For the first time, the size and specifications of the Indian Navy’s future aircraft carrier have been officially acknowledged. The navy has written to at least four major global shipbuilders, asking for proposals to help in designing a 65,000 tonne carrier that would be about 300 metres long.
The letter of request, issued by the Indian Navy on Wednesday, specifies the carrier should be capable of speeds greater than 30 knots (56 km per hour). However, it is silent on whether it prefers nuclear propulsion, or conventional diesel or gas turbines.
The navy’s letter states the carrier will embark 30-35 fixed wing combat aircraft, and about 20 rotary wing aircraft (helicopters). It would have a catapult to launch fixed wing aircraft, which would make the carrier a “catapult launched but arrested landing”, or CATOBAR vessel. For India’s naval aviators, this would involve a major change from a long tradition of getting airborne from a “ski-jump” at the end of the flight deck.
While not mandating an “electromagnetic aircraft launch systems”, the navy has specifically mentioned it as an option. The United States Navy’s latest carrier, the 100,000-tonne USS Gerald R Ford, which will be commissioned next year, is the world’s only current carrier featuring EMALS. This uses an electromagnetic rail gun to accelerate aircraft to take-off velocity, instead of the conventional steam-driven catapults that have been used for 60 years.
The navy’s letter has gone out to US company, Lockheed Martin; UK company, BAE Systems, French shipbuilder, DCNS, and Rosoboronexport, the Russian export umbrella agency.
The letter pertains to the vessel that is commonly referred to as the “indigenous aircraft carrier number 2”, or IAC-2. Currently, Cochin Shipyard Ltd (CSL) is building IAC-1, a 40,000-tonne carrier named INS Vikrant, which is scheduled to be commissioned in 2018.
INS Viraat will supplement INS Vikramaditya, the 45,000-tonne carrier bought from Russia, which was formerly named the Gorshkov. Another, older carrier, INS Viraat, is expected to be retired by the end of this decade.
For years, the biggest guessing game around the Indian Navy’s future force has been: Will IAC-2 be a massive, EMALS-equipped, nuclear-powered super carrier, developed in partnership with America? So far, admirals have been close-mouthed, saying the process of formulating specifications is underway.
Now, the guessing game is already shifting to: Which shipbuilder does the navy’s specification favour? The US remains the leading horse, not just because it is the world’s most experienced and technologically advanced carrier operator with more aircraft carriers in service than the rest of the world combined.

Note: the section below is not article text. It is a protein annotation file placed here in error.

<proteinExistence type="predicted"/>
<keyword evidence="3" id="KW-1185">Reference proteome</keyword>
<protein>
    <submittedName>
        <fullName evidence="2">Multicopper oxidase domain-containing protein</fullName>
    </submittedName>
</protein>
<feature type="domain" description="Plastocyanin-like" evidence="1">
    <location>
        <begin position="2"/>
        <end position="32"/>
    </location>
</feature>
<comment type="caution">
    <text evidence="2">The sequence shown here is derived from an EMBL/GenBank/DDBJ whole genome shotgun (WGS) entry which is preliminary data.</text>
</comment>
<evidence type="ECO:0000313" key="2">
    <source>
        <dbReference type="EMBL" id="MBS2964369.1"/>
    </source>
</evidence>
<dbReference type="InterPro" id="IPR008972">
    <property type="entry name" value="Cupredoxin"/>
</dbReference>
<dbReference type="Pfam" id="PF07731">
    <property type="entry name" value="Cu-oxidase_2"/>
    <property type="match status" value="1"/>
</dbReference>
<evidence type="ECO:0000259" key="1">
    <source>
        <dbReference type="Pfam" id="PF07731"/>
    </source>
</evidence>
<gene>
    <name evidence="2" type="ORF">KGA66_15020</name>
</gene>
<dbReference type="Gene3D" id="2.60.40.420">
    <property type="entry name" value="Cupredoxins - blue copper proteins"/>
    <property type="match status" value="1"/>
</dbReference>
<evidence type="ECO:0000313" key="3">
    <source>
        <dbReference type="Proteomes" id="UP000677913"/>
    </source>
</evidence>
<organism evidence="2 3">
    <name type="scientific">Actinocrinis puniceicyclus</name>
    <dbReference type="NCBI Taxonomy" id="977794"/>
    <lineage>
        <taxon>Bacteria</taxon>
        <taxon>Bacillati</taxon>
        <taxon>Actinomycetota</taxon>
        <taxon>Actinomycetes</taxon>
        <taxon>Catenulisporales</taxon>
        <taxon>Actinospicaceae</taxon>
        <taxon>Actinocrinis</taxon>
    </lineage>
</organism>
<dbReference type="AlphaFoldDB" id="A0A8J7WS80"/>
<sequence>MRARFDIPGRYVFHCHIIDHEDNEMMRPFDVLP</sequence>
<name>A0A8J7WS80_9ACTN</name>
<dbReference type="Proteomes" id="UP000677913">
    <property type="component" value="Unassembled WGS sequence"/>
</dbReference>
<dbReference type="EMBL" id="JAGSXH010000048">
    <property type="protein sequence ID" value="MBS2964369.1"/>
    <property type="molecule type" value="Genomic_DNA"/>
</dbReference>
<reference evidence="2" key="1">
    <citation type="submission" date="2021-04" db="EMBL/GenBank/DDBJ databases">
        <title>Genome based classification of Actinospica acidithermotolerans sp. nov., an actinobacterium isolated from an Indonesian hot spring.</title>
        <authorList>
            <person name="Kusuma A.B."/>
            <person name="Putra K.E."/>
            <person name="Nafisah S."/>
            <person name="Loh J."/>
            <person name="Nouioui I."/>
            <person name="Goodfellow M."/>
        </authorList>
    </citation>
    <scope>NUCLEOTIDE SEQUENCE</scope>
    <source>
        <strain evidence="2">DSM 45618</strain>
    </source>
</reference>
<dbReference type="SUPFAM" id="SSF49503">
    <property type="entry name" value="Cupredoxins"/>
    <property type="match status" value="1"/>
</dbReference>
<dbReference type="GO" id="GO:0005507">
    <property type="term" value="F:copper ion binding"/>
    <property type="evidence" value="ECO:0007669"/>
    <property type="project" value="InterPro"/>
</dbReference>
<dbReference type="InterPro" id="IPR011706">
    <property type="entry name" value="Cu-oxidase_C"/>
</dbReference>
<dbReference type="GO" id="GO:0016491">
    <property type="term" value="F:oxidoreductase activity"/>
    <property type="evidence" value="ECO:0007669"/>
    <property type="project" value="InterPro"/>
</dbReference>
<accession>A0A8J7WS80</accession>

There is also a US-India “working group”, constituted during US President Barack Obama’s visit to India in January, specifically to promote cooperation in aircraft carrier technology. New Delhi and Washington are known to have discussed EMALS under the rubric of the Defence Trade and Technology Initiative.
Yet, there could be others in the race. Vendors point out that the specifications framed bear similarities to the French aircraft carrier, Charles de Gaulle (in terms of speed and size, though not in displacement), and the British Queen Elizabeth II (in terms of displacement and size, though not in speed).
Surprisingly, the navy’s letter allows the foreign vendors just one week to respond, demanding a reply by July 22. The reply is required to contain costing elements along with the proposal.
“This involves evaluating a consultative, hand-holding process that will last at least a decade. There is no way anyone can produce a detailed cost proposal in such a short time,” complains a senior executive with one of the foreign vendors.
Experts have begun evaluating the implications of the navy’s specifications. It is pointed out that asking for 25-30 fighters and 20 helicopters on a 65,000 tonne, 300-metre-long carrier would limit the size of the aircraft on the ship. If heavy fighters are to be a part of the ship’s complement, it would need to be bigger; if the MiG-29K is retained, it would need a foldable nose to occupy less hangar space.
It is also pointed out that specifying a speed in excess of 30 knots eliminates certain forms of propulsion, notably an all-electric drive, which is environment friendly and economical.